Light For The Artist by Ted Seth Jacobs

Light For the Artist is a short 100 or so pages that packs in a lot of information. It’s the type of read that feels like it was written by an educator/professor and for students: lacking in friendly tones and densely worded, it can be fairly inscrutable. But that isn’t to say there isn’t useful information in here; certainly, mastering light is arguably the most important discipline of a painter.

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The book isn’t about technique nor style. Rather, the author is careful to note that it is about explaining light in detail so the artist can use that to make their own work more sophisticated. The book is broken down into three sections: (1) Symbolism and Perception: Word Versus Light. (2) The Nature of Light: It’s Structure Action, And Effects. (3) Toward a Philosophy of Perception.  Within those sections, subjects include directional quality of light, light moving through space, orchestrating light effects, stripping away preconceptions, foreshortening of light, multiple light sources, light on shiny surfaces, light as the teacher, and more.

The book is thorough in its approach to light but honestly it does read like a physics textbook – very dry and you have to reread a lot in order to understand the points presented. That isn’t to say that we’re dealing with hard physics here; there are no prisms, light spectrum, wavelengths, or any of those concepts. But what is discussed is done in a very dry, impenetrable, and blocky way. I found myself rereading a lot.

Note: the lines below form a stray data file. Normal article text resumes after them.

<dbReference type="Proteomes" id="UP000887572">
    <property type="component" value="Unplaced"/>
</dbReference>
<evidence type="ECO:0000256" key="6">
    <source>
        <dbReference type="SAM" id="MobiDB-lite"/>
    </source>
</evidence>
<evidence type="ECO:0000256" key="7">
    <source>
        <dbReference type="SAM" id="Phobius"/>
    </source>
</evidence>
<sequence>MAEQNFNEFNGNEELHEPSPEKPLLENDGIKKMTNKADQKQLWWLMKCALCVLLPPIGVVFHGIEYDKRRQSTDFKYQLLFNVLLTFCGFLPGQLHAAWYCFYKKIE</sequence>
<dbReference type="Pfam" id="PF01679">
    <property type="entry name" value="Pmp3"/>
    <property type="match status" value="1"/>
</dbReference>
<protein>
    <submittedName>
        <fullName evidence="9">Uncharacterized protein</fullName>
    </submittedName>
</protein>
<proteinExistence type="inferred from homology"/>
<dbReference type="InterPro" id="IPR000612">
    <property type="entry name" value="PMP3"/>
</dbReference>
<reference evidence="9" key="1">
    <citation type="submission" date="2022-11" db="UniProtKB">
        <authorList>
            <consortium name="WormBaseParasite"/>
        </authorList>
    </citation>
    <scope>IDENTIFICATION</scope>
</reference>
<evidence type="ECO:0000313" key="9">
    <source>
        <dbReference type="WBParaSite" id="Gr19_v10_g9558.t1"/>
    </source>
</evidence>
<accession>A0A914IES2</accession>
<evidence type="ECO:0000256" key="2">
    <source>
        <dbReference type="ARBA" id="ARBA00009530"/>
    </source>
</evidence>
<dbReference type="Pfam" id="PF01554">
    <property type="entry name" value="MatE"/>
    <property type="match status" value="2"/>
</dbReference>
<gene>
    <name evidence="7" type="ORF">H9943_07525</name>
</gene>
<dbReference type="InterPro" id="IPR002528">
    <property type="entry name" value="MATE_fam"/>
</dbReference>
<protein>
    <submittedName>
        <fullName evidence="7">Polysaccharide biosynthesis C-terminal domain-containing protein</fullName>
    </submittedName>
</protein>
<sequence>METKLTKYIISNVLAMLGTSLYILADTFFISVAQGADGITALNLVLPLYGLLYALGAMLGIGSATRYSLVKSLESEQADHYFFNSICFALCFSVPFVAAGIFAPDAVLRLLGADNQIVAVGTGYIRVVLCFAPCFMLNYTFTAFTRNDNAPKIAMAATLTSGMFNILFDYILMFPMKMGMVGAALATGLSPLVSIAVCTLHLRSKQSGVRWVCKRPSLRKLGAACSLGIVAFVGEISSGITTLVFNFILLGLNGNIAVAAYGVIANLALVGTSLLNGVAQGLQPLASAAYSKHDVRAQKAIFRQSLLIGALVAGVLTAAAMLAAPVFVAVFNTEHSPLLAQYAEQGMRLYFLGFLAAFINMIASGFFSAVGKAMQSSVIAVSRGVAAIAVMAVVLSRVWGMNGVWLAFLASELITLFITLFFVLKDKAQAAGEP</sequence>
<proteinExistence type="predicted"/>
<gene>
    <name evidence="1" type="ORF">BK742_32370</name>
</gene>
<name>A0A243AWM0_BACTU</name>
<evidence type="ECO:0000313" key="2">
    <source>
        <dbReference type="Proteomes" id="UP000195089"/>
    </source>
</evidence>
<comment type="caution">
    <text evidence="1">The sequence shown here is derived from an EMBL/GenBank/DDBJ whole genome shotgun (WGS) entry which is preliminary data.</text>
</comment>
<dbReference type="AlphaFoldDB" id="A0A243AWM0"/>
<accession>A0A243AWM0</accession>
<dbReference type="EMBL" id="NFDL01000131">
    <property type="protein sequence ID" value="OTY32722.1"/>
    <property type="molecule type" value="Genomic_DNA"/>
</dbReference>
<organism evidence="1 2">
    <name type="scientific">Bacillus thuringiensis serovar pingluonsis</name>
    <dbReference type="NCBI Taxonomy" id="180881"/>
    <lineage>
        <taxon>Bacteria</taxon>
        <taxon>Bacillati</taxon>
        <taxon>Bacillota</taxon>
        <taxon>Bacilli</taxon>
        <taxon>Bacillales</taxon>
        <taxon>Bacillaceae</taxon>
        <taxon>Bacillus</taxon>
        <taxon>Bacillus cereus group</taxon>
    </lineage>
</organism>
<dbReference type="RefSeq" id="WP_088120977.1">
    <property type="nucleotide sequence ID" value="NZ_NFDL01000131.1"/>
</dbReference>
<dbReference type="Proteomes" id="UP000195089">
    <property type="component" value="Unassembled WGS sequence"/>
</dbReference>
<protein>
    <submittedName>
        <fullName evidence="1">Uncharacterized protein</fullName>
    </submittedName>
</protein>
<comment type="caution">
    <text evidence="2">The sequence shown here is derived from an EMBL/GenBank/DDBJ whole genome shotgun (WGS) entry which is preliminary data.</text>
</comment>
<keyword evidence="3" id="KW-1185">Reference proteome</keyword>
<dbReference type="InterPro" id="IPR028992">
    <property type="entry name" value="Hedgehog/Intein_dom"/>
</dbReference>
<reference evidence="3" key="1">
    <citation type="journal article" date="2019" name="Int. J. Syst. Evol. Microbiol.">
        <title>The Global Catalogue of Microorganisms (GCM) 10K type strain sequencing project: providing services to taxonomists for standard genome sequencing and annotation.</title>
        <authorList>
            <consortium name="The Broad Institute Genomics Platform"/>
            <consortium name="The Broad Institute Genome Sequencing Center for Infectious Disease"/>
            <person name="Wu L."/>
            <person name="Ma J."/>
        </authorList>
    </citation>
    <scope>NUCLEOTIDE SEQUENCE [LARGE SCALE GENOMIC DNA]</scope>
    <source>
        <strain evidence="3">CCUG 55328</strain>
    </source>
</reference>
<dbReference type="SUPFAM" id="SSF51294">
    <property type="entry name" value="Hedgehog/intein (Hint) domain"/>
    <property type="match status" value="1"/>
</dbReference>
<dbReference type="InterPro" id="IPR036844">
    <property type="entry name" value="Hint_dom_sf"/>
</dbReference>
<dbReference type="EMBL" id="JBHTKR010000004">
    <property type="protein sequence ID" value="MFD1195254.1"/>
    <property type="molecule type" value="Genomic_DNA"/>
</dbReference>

Most, if not all, of the images in the book are from the author. That was a bit problematic to me in a book that purports in the very beginning to not be about one style. In order to really make the points work, I would have liked to see all kinds of examples from different artists and especially different eras. Most of the author’s works are from 1960-1980, and of naked women, with a few still life and landscapes thrown in to break up the monotony, so the endless repetition of T&A (tasteful though it is) isn’t as useful as variety could be. Especially since those images aren’t references to the points of that chapters and seem to be randomly thrown in for filler.

The author does a great job of presenting examples of how light interpretation can be done incorrectly or correctly. I found those images the most useful; side by side comparisons of the same image, one stronger and one weaker. But there simply weren’t enough and so I’d end up having to reread and reread to understand the concepts. I also wish there were photographs of the scene to use as a reference to see how the author was interpreting the actual light. It seems too narrow a focus to see only through the author’s eyes with his finished works.  Even better, I would have loved to see a scene’s lighting painted several different ways by different artists.

There were other odd contributions by the author – randomly quoting Sanskrit or calling our sun “Aton”. In a straightforward, academic-feeling book, those odd inclusions made the concepts within feel less academic and more like a hippy acid trip of nebulous ideas. Had a balance between the two (academic vs new age) been achieved, it would have made for an excellent, modern, straightforward, and very useful reference. As it is, this is a good book that you’ll want to take to the park and reread sections at leisure so you can figure them out.

Reviewed from an ARC.

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This entry was posted in ARC, Book Reviews, non fiction, Photography. Bookmark the permalink.

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